A disc of purest black is smothering the sun, rays of light flinging themselves from its edge in a desperate bid to escape. Your shadow twists and stretches into macabre shapes at your feet, and then fades to nothing like your soul has faltered. The world falls dark around you. The disc has almost completed its mutinous voyage. People in the street beside you begin to scream, clawing at one another, smashing windows and snatching the riches within.
You try to run, glass crunching under your feet, but a woman grabs you, tries to thrust a swaddled child into your arms and screams ‘Please, save my baby!’ The light has died. Now begins the reign of darkness. You fall to your knees. ‘All hail the disc,’ you chant. ‘All hail the disc!’
Thankfully these days we have a better understanding of what causes a solar eclipse, which means the above, moderately dramatised brand of hysteria should remain nothing but the melodramatic ramblings of some guy inexplicably given access to the internet.
But in less informed times, and indeed less informed places of the world today, a solar eclipse carried with it a celestial raft of superstitions that threw people into fits of strange behaviour.
Swallow the sun
In Hindu mythology, it’s believed that an eclipse is caused by the serpent demons Rahu and Ketu swallowing the sun in a bid to stifle the light that provides life. Given that the longest a total solar eclipse can last is 7.5 minutes, presumably serpent demons aren’t great at keeping their food down.
Some Hindu communities in Asia will bang pots and pans or set off fireworks to scare away these demons.
Lock up your children
A surviving superstition in some cultures is that solar eclipses are dangerous to pregnant women and their unborn children. In some parts of the world, if an eclipse occurs, it’ll be strongly suggested that any pregnant woman should remain indoors for the duration.
Don’t be a monarch or emperor
In Britain, the eclipse in 1133AD became known as King Henry’s Eclipse, as Henry I died shortly after its occurrence. This reaffirmed beliefs that eclipses were not a monarch’s best friend, a superstition which dated back to the Babylonians, who would put substitute kings on the throne during an eclipse in order to protect the real thing.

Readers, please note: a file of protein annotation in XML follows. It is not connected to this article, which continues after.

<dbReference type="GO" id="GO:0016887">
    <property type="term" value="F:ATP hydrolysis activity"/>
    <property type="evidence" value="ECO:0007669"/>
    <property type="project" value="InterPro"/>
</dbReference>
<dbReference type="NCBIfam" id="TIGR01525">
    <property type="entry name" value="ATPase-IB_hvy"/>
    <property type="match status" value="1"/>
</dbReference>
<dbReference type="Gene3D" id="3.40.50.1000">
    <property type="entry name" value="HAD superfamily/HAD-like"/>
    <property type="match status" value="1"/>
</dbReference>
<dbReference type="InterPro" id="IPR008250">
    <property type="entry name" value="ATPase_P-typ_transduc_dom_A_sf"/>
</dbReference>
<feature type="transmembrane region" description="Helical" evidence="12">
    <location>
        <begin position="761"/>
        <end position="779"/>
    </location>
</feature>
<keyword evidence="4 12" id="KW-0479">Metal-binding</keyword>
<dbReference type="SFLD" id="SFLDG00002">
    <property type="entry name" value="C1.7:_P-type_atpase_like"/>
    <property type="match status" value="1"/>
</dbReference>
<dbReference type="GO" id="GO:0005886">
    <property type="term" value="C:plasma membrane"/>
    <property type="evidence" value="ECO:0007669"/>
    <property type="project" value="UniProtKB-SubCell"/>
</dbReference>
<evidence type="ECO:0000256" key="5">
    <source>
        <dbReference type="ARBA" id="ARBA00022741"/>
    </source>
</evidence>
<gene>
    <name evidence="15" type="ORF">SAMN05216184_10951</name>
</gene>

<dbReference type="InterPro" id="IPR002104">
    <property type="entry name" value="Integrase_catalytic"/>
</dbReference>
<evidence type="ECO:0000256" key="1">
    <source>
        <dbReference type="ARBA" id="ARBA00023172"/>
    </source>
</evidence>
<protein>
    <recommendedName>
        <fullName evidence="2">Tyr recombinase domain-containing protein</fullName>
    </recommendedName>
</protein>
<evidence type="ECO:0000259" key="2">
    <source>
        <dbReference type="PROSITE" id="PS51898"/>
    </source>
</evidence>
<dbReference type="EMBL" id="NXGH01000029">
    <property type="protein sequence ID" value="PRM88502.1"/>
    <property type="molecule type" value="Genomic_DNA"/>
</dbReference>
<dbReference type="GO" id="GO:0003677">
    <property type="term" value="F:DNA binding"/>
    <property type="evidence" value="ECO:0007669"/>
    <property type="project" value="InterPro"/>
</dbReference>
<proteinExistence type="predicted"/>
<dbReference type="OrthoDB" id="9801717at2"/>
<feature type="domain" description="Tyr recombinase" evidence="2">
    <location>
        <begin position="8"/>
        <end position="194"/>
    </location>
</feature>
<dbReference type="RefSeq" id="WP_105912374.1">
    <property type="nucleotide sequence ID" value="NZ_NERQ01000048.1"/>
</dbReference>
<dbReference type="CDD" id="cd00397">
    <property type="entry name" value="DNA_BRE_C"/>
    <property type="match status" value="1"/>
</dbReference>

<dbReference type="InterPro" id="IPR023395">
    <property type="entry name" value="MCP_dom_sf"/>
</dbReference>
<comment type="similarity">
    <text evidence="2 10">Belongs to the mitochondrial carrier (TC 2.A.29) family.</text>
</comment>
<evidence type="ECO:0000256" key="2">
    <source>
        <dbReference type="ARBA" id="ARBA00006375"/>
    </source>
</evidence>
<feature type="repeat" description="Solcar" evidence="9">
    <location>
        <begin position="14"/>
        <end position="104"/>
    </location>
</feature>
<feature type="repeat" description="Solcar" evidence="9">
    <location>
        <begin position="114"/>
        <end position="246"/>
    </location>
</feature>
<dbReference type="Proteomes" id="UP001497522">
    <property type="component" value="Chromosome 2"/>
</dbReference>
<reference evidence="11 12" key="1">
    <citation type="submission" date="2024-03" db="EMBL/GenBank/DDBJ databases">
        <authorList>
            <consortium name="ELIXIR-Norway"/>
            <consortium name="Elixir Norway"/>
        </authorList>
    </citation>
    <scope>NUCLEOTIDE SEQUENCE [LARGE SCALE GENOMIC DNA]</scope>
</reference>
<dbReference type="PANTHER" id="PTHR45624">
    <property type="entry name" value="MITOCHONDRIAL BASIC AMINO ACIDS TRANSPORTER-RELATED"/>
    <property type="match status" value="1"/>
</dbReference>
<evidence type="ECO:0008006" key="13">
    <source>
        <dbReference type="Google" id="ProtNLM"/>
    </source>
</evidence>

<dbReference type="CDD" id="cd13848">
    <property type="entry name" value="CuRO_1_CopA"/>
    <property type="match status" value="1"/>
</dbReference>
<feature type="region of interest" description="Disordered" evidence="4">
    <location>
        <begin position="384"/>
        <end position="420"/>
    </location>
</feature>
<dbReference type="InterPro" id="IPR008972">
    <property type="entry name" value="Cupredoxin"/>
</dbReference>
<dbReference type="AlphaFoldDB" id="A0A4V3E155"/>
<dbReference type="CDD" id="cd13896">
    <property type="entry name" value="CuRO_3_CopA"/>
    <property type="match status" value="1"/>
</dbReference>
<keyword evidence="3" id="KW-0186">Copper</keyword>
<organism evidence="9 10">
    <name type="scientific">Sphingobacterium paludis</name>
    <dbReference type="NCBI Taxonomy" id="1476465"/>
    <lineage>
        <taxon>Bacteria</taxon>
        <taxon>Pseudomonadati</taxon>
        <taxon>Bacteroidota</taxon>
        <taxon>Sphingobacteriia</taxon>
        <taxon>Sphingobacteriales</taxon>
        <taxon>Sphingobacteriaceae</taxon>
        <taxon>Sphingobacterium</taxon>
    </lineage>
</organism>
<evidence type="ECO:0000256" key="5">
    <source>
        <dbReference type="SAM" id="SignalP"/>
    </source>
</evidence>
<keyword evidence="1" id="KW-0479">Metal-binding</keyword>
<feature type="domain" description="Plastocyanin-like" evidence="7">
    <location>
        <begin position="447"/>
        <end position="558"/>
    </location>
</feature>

In China it was believed that the phenomenon was a threat to emperors, which made it incredibly important to predict when they would happen. In 2134BC a pair of astrologers failed to predict the solar eclipse, and were quickly relieved of their heads as punishment.
People in some parts of rural India will fast during an eclipse, because they’re scared that it will poison any food that is prepared during the event. So if you’re in India, make sure you stock up on your viewing snacks early.
Don’t mess with Jesus
It’s written in the gospels that the skies went dark when Jesus was crucified. At the time it was thought to be a miracle, a sign that God was kind of pissed off about what happened to his only son, and that bad times were bound to follow. Actually, it might just have been an eclipse in either 29AD or 33AD.
Prophet Mohammed didn’t care for superstition
An eclipse in January 632AD coincided with the death of Prophet Mohammed’s son Ibrahim. It’s recorded that this caused the public to speculate that the eclipse was a miracle to mark the death. Mohammed disagreed, insisting that eclipses were not an omen of either birth or death.
In Korean folklore, the story goes that an eclipse is caused by mythical dogs stealing the sun. Well, we do know that dogs like to play with balls…
Remember, don’t look directly at a solar eclipse with your naked eye!